In a recent release, Hop Growers of America (HGA) deemed the 2015 hop crop “good” overall. Despite climatic challenges, this year’s harvest exceeded 2014’s by 11%, and most hop contracts are expected to be fulfilled by U.S. growers and merchants.
(Some reported numbers vary slightly because some reports reflect acreage and some reflect yield, and they’re not necessarily congruent.)
The U.S. now produces approximately one-third of the world’s hops, and close to three-fourths of the country’s hops are grown in Washington’s Yakima Valley alone. In 2014, Washington’s hop acreage totaled 28,858. This year it increased to 32,158 acres.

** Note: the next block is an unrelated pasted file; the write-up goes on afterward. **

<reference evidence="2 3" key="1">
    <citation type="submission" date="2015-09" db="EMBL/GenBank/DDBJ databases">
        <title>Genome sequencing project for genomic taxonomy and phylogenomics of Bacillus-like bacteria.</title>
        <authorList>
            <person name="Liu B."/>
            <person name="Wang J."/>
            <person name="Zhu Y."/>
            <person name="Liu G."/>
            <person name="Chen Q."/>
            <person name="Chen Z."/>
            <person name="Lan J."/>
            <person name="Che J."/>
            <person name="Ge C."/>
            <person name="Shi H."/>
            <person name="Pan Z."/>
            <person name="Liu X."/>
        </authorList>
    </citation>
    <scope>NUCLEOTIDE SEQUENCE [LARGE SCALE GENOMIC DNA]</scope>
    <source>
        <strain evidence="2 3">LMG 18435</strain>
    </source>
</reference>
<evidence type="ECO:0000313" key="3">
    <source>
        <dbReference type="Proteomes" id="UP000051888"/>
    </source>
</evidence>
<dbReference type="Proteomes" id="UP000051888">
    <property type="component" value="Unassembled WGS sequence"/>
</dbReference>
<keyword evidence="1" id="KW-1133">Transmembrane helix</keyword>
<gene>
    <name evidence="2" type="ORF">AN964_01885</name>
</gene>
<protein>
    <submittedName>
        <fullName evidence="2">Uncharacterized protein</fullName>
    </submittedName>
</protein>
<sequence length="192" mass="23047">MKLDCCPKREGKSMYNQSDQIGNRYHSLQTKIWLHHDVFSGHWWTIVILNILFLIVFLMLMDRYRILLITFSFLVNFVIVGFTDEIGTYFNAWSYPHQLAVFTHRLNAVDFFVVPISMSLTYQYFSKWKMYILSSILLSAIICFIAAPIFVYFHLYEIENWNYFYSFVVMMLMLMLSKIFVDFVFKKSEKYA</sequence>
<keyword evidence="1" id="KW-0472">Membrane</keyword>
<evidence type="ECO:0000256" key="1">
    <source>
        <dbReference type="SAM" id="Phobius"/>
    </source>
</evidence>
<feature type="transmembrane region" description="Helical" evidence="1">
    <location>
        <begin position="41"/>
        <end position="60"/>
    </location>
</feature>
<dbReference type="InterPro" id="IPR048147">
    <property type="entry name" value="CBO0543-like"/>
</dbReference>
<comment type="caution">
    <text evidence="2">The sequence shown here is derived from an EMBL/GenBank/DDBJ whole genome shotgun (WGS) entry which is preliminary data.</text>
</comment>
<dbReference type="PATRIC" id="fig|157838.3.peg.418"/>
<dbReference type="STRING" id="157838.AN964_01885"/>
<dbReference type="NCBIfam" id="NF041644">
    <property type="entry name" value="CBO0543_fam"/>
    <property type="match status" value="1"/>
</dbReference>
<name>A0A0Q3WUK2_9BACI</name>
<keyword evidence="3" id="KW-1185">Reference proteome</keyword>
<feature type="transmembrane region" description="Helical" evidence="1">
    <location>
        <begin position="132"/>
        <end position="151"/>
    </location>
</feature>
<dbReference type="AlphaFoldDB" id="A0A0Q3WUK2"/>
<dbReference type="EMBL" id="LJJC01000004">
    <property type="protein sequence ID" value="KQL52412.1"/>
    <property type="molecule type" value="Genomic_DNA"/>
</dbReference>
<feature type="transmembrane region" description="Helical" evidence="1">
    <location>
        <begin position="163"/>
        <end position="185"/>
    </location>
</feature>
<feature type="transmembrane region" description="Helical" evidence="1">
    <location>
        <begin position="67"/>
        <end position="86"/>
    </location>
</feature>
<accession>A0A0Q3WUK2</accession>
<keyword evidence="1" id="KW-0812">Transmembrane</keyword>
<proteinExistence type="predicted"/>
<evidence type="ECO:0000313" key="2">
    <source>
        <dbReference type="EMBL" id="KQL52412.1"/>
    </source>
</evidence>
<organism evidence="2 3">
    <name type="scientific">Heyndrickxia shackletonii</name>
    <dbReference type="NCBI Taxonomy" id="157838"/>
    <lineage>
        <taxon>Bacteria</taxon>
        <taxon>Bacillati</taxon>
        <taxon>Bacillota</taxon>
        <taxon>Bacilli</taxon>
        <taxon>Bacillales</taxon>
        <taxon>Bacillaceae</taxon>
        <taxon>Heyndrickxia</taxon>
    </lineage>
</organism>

Back in April of this year, when we had roughly 600 fewer breweries in America, we wrote about how craft breweries’ demand for hops has been putting some strain on hop growers. Apparently, growers are responding to that demand.
According to this article, hop acreage in the Pacific Northwest increased 48% in just the last three years. Perhaps some of that growth was in response to the hop crisis we had some years back, but the number of breweries in the U.S. has also exponentially increased to more than 4,144, with an average of two new breweries opening each day, so demand will surely continue for years to come.